WASHINGTON — The primary terrorism threat facing the United States comes from lone individuals and small groups motivated by extremist ideologies, experts told lawmakers at a hearing on Wednesday before the House Intelligence subcommittee.
“When we look at lethal attacks that have been conducted in this country over the last several years, it is a very individualized scrap,” said John Cohen, a coordinator for counterterrorism at the Department of Homeland Security.
This trend of individual and small group attacks did not just appear out of the blue, Cohen said. Rather, he explained, officials began to observe a noticeable rise in 2013 and 2014.
“Actors purposely seek to exploit fractures in our society,” said Cohen. “The anger and discord associated with our political discourse sow discord, inspire violence and destabilize our society.”
Investigations into domestic violent extremists more than doubled last year, according to Timothy Langan, the assistant director of the FBI Counterterrorism Division, who said the bureau is currently conducting approximately 2,700 inquiries into domestic extremist activities.
Langan added that racially or ethnically motivated violent extremists are most likely to conduct mass casualty attacks against civilians.
Racially or ethnically motivated extremists advocating white supremacy committed 18 lethal attacks in the United States between 2010 and 2020, killing 70 people, including those who died in the 2015 Charleston church shooting and in 2019 at a Walmart shooting in El Paso, according to Langan.
That number is likely higher because motivation can remain ambiguous.
“This is a threat that does not fit neatly into traditional terrorism or extremism related definitional categories,” said Cohen, adding: “Those who engage in violence often self connect with a combination of extremist beliefs, or a blend of extremist beliefs and personal grievances.”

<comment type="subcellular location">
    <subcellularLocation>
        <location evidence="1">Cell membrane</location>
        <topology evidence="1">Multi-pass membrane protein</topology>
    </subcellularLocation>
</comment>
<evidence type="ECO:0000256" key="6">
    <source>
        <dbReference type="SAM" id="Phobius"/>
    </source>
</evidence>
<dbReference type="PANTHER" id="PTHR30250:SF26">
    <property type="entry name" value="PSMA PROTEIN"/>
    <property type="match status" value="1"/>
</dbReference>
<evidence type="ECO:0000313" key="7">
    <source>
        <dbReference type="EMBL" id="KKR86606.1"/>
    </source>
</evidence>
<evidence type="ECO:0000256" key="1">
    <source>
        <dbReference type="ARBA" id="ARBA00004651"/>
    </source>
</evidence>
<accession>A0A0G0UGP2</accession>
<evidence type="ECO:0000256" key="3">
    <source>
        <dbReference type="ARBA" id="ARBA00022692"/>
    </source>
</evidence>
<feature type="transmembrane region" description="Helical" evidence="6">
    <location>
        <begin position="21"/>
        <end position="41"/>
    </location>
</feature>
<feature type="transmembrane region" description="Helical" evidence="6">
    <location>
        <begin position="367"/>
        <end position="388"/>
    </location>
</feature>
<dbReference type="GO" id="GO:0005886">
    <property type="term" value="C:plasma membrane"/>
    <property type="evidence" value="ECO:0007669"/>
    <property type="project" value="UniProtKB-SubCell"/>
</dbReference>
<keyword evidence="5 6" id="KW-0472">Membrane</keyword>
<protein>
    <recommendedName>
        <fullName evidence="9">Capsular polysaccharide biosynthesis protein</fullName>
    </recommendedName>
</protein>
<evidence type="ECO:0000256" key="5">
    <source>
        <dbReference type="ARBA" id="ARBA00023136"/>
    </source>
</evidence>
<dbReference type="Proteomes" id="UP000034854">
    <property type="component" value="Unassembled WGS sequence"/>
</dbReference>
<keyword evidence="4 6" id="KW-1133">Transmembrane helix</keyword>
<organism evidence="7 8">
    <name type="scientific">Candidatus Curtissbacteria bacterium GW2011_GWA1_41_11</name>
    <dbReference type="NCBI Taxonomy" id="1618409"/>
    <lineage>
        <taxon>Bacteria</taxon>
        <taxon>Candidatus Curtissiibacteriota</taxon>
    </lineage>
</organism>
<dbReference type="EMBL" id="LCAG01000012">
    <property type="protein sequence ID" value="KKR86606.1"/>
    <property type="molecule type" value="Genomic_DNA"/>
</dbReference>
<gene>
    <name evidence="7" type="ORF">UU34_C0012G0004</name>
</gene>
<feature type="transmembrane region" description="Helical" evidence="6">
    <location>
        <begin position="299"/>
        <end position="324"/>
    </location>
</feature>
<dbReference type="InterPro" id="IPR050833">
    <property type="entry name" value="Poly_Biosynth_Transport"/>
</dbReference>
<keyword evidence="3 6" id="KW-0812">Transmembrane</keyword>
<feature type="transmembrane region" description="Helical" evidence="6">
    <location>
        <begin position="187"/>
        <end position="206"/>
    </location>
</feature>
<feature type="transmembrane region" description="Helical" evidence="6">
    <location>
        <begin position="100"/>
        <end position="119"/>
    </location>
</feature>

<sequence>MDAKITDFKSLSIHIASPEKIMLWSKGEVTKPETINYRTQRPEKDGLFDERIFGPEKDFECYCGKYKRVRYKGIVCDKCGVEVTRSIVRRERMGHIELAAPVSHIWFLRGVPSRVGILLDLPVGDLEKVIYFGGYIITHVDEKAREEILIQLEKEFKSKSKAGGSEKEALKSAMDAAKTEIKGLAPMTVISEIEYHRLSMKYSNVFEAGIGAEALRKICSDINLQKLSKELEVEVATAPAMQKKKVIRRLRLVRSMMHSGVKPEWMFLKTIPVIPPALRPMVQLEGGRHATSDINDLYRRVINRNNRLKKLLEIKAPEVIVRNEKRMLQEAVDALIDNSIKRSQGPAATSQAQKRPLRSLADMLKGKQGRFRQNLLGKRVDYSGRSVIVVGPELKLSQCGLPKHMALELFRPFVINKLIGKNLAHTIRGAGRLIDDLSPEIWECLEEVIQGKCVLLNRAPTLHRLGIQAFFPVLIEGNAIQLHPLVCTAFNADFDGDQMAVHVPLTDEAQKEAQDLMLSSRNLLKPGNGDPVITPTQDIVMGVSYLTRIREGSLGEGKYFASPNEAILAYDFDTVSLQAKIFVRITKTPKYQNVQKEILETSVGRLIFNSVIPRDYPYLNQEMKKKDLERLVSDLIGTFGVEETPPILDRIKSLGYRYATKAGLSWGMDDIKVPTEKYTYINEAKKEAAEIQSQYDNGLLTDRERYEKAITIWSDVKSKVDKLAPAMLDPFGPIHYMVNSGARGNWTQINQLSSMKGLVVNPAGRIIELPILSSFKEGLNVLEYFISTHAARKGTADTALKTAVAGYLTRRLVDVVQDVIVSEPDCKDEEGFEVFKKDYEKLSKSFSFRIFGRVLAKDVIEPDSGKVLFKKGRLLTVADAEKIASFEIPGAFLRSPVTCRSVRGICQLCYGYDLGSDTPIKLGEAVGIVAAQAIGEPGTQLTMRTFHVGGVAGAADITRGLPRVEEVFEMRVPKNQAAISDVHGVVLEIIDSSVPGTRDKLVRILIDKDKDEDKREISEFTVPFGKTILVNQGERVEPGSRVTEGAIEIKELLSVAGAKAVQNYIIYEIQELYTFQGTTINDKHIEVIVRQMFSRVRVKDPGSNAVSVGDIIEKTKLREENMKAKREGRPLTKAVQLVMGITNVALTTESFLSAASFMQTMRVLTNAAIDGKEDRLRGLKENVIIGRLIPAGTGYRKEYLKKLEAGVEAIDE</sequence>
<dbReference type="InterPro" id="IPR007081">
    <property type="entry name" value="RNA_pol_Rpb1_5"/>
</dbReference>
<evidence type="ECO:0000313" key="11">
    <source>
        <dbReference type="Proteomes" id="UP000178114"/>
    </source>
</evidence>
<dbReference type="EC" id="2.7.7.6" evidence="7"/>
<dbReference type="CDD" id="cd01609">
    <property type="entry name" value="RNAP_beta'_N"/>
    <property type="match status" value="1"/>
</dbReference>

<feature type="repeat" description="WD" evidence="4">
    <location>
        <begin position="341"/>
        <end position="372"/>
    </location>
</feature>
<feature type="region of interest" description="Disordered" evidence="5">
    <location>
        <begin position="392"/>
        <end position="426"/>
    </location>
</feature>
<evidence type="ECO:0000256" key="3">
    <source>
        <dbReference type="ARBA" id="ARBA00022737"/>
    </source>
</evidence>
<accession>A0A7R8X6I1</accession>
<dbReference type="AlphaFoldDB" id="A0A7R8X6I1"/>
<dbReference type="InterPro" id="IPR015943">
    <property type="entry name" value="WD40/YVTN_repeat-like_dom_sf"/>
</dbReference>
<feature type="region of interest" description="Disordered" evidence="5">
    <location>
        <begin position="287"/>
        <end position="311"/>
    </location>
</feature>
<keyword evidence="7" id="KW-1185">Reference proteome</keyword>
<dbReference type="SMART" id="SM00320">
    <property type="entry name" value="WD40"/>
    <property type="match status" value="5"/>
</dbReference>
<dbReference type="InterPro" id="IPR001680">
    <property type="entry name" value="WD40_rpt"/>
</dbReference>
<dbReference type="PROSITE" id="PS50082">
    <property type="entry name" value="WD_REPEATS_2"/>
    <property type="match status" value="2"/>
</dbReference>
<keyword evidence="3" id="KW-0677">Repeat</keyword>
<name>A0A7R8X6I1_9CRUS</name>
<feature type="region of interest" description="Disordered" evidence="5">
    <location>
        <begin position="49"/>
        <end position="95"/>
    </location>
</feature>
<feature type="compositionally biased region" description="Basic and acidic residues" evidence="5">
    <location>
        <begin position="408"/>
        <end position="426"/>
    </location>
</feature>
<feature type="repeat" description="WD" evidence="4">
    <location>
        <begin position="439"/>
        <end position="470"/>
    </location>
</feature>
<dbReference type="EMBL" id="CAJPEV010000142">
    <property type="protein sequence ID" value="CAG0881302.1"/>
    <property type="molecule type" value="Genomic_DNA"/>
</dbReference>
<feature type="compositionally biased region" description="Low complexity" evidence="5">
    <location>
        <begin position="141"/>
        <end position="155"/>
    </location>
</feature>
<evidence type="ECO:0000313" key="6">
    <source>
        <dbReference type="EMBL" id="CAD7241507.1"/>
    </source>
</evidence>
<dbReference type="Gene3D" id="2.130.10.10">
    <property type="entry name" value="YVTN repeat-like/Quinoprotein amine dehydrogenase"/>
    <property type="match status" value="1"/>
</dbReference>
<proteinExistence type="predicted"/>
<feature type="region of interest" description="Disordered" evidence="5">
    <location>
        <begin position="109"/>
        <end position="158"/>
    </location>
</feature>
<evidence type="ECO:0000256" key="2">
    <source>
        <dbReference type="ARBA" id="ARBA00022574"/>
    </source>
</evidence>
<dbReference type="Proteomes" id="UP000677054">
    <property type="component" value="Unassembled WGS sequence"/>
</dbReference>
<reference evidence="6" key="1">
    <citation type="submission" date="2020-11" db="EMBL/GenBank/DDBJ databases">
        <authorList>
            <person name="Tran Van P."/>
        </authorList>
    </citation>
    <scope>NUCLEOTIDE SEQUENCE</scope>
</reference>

While the motivations of such individuals vary, ranging from beliefs of racial superiority to anarchic inclinations, many perpetrators share similar behavior, Cohen explained, adding that many individuals start with a sense of anger.
Over time, they become socially disconnected, spending large amounts of time online. Ultimately, they connect with the cause supporting violence as a way to express their anger and achieve a sense of social connection and self worth, Cohen told lawmakers.
To better combat domestic extremism, Cohen called for an expansion of cooperation between federal and local law enforcement, advocating for local law enforcement to play a larger role in the prevention process.
Cohen also highlighted the importance of properly training analysts to distinguish between constitutionally protected free speech and speech calling for violence.
“We at the Department do not police thought,” Cohen said. “It is not our job to engage in activities intended to target political beliefs or social views, their beliefs on race and religion. It is our job to prevent violence.”
Throughout the hearing, lawmakers on both sides of the aisle emphasized the importance of balancing civil liberties while engaging in counterrorism activities.
As law enforcements rises to meet the challenge of domestic terrorism, they need do so in a way that protects the civil rights and liberties, said Chairman Andre Carson.
“Preventing terrorist violence is only one side of the ledger,” he said.